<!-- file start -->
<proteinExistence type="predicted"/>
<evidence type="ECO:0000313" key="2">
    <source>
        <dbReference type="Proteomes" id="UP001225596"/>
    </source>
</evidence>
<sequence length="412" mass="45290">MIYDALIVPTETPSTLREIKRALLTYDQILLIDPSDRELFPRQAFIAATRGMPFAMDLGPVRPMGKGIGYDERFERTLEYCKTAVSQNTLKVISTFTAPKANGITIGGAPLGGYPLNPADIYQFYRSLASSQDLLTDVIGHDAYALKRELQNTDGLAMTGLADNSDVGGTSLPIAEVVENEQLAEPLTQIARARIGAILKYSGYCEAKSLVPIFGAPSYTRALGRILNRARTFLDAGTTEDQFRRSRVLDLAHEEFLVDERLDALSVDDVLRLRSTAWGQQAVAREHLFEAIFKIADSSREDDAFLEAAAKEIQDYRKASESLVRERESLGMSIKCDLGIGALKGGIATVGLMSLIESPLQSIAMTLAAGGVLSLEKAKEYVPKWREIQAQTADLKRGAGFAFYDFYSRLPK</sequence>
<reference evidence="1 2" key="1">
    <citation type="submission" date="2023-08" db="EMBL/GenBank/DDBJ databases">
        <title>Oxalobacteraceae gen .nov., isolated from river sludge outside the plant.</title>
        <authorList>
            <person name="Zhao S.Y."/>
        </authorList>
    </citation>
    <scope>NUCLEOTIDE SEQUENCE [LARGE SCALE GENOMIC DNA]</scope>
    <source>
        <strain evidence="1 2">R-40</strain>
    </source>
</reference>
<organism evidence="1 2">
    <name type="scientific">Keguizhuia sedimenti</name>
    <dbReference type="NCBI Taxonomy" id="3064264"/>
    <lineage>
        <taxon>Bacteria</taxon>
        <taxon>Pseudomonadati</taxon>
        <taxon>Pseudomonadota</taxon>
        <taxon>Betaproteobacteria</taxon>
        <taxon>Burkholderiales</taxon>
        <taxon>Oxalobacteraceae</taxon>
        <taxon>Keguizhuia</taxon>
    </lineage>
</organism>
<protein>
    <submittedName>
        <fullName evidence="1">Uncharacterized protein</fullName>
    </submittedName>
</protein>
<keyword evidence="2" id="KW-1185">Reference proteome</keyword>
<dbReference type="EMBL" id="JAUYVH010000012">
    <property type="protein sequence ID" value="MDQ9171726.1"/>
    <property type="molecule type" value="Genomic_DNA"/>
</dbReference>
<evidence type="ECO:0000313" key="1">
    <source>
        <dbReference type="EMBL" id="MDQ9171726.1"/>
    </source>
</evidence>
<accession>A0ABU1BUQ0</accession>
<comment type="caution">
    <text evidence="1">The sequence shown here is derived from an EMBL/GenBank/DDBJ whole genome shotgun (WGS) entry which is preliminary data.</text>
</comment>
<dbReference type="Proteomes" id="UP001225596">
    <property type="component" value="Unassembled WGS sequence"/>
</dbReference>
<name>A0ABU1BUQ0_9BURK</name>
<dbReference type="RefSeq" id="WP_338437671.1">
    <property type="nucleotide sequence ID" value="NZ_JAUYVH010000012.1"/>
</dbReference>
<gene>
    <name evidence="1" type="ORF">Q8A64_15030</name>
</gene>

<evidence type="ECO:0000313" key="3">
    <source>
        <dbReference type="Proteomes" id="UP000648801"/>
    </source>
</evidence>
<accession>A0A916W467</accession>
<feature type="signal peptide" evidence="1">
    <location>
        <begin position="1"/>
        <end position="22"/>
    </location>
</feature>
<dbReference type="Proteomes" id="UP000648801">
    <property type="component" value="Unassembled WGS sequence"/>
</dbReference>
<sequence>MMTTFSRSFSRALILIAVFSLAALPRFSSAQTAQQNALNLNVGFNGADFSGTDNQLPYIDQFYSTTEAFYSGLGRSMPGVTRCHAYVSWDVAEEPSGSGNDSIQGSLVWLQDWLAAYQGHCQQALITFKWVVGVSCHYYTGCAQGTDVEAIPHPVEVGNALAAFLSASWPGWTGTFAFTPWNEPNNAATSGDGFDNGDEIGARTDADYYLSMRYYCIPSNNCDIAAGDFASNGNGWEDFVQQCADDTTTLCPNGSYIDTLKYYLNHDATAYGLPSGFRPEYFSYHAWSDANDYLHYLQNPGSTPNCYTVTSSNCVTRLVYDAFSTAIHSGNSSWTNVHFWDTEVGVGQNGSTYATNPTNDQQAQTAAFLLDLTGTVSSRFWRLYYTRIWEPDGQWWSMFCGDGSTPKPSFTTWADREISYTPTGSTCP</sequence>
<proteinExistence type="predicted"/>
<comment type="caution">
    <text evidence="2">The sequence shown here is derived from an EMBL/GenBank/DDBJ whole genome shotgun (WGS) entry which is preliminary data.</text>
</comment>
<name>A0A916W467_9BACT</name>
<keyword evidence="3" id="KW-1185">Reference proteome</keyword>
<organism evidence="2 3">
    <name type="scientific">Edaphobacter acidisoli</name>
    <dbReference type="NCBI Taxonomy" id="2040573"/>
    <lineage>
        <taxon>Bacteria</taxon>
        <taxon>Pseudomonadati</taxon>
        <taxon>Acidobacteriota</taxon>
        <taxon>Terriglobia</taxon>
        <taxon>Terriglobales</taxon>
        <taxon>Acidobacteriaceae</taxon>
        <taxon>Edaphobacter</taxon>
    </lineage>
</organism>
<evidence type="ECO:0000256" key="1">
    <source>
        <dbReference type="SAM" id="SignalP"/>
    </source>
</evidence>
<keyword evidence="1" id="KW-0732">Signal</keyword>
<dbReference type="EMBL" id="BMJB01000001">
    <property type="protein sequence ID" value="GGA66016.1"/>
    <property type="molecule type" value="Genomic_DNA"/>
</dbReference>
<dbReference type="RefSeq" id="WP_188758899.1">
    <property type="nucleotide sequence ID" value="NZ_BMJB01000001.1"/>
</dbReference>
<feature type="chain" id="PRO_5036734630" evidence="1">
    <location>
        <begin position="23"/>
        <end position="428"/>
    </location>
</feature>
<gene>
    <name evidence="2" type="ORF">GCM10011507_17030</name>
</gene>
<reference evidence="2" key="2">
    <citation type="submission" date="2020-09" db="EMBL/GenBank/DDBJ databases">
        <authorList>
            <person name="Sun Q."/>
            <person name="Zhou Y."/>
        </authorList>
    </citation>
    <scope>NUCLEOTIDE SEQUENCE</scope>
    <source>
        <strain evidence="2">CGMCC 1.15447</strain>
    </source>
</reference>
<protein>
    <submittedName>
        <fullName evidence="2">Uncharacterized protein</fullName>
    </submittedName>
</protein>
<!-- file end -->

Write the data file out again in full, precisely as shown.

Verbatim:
<proteinExistence type="predicted"/>
<evidence type="ECO:0000313" key="2">
    <source>
        <dbReference type="Proteomes" id="UP001225596"/>
    </source>
</evidence>
<sequence length="412" mass="45290">MIYDALIVPTETPSTLREIKRALLTYDQILLIDPSDRELFPRQAFIAATRGMPFAMDLGPVRPMGKGIGYDERFERTLEYCKTAVSQNTLKVISTFTAPKANGITIGGAPLGGYPLNPADIYQFYRSLASSQDLLTDVIGHDAYALKRELQNTDGLAMTGLADNSDVGGTSLPIAEVVENEQLAEPLTQIARARIGAILKYSGYCEAKSLVPIFGAPSYTRALGRILNRARTFLDAGTTEDQFRRSRVLDLAHEEFLVDERLDALSVDDVLRLRSTAWGQQAVAREHLFEAIFKIADSSREDDAFLEAAAKEIQDYRKASESLVRERESLGMSIKCDLGIGALKGGIATVGLMSLIESPLQSIAMTLAAGGVLSLEKAKEYVPKWREIQAQTADLKRGAGFAFYDFYSRLPK</sequence>
<reference evidence="1 2" key="1">
    <citation type="submission" date="2023-08" db="EMBL/GenBank/DDBJ databases">
        <title>Oxalobacteraceae gen .nov., isolated from river sludge outside the plant.</title>
        <authorList>
            <person name="Zhao S.Y."/>
        </authorList>
    </citation>
    <scope>NUCLEOTIDE SEQUENCE [LARGE SCALE GENOMIC DNA]</scope>
    <source>
        <strain evidence="1 2">R-40</strain>
    </source>
</reference>
<organism evidence="1 2">
    <name type="scientific">Keguizhuia sedimenti</name>
    <dbReference type="NCBI Taxonomy" id="3064264"/>
    <lineage>
        <taxon>Bacteria</taxon>
        <taxon>Pseudomonadati</taxon>
        <taxon>Pseudomonadota</taxon>
        <taxon>Betaproteobacteria</taxon>
        <taxon>Burkholderiales</taxon>
        <taxon>Oxalobacteraceae</taxon>
        <taxon>Keguizhuia</taxon>
    </lineage>
</organism>
<protein>
    <submittedName>
        <fullName evidence="1">Uncharacterized protein</fullName>
    </submittedName>
</protein>
<keyword evidence="2" id="KW-1185">Reference proteome</keyword>
<dbReference type="EMBL" id="JAUYVH010000012">
    <property type="protein sequence ID" value="MDQ9171726.1"/>
    <property type="molecule type" value="Genomic_DNA"/>
</dbReference>
<evidence type="ECO:0000313" key="1">
    <source>
        <dbReference type="EMBL" id="MDQ9171726.1"/>
    </source>
</evidence>
<accession>A0ABU1BUQ0</accession>
<comment type="caution">
    <text evidence="1">The sequence shown here is derived from an EMBL/GenBank/DDBJ whole genome shotgun (WGS) entry which is preliminary data.</text>
</comment>
<dbReference type="Proteomes" id="UP001225596">
    <property type="component" value="Unassembled WGS sequence"/>
</dbReference>
<name>A0ABU1BUQ0_9BURK</name>
<dbReference type="RefSeq" id="WP_338437671.1">
    <property type="nucleotide sequence ID" value="NZ_JAUYVH010000012.1"/>
</dbReference>
<gene>
    <name evidence="1" type="ORF">Q8A64_15030</name>
</gene>

<evidence type="ECO:0000313" key="3">
    <source>
        <dbReference type="Proteomes" id="UP000648801"/>
    </source>
</evidence>
<accession>A0A916W467</accession>
<feature type="signal peptide" evidence="1">
    <location>
        <begin position="1"/>
        <end position="22"/>
    </location>
</feature>
<dbReference type="Proteomes" id="UP000648801">
    <property type="component" value="Unassembled WGS sequence"/>
</dbReference>
<sequence>MMTTFSRSFSRALILIAVFSLAALPRFSSAQTAQQNALNLNVGFNGADFSGTDNQLPYIDQFYSTTEAFYSGLGRSMPGVTRCHAYVSWDVAEEPSGSGNDSIQGSLVWLQDWLAAYQGHCQQALITFKWVVGVSCHYYTGCAQGTDVEAIPHPVEVGNALAAFLSASWPGWTGTFAFTPWNEPNNAATSGDGFDNGDEIGARTDADYYLSMRYYCIPSNNCDIAAGDFASNGNGWEDFVQQCADDTTTLCPNGSYIDTLKYYLNHDATAYGLPSGFRPEYFSYHAWSDANDYLHYLQNPGSTPNCYTVTSSNCVTRLVYDAFSTAIHSGNSSWTNVHFWDTEVGVGQNGSTYATNPTNDQQAQTAAFLLDLTGTVSSRFWRLYYTRIWEPDGQWWSMFCGDGSTPKPSFTTWADREISYTPTGSTCP</sequence>
<proteinExistence type="predicted"/>
<comment type="caution">
    <text evidence="2">The sequence shown here is derived from an EMBL/GenBank/DDBJ whole genome shotgun (WGS) entry which is preliminary data.</text>
</comment>
<name>A0A916W467_9BACT</name>
<keyword evidence="3" id="KW-1185">Reference proteome</keyword>
<organism evidence="2 3">
    <name type="scientific">Edaphobacter acidisoli</name>
    <dbReference type="NCBI Taxonomy" id="2040573"/>
    <lineage>
        <taxon>Bacteria</taxon>
        <taxon>Pseudomonadati</taxon>
        <taxon>Acidobacteriota</taxon>
        <taxon>Terriglobia</taxon>
        <taxon>Terriglobales</taxon>
        <taxon>Acidobacteriaceae</taxon>
        <taxon>Edaphobacter</taxon>
    </lineage>
</organism>
<evidence type="ECO:0000256" key="1">
    <source>
        <dbReference type="SAM" id="SignalP"/>
    </source>
</evidence>
<keyword evidence="1" id="KW-0732">Signal</keyword>
<dbReference type="EMBL" id="BMJB01000001">
    <property type="protein sequence ID" value="GGA66016.1"/>
    <property type="molecule type" value="Genomic_DNA"/>
</dbReference>
<dbReference type="RefSeq" id="WP_188758899.1">
    <property type="nucleotide sequence ID" value="NZ_BMJB01000001.1"/>
</dbReference>
<feature type="chain" id="PRO_5036734630" evidence="1">
    <location>
        <begin position="23"/>
        <end position="428"/>
    </location>
</feature>
<gene>
    <name evidence="2" type="ORF">GCM10011507_17030</name>
</gene>
<reference evidence="2" key="2">
    <citation type="submission" date="2020-09" db="EMBL/GenBank/DDBJ databases">
        <authorList>
            <person name="Sun Q."/>
            <person name="Zhou Y."/>
        </authorList>
    </citation>
    <scope>NUCLEOTIDE SEQUENCE</scope>
    <source>
        <strain evidence="2">CGMCC 1.15447</strain>
    </source>
</reference>
<protein>
    <submittedName>
        <fullName evidence="2">Uncharacterized protein</fullName>
    </submittedName>
</protein>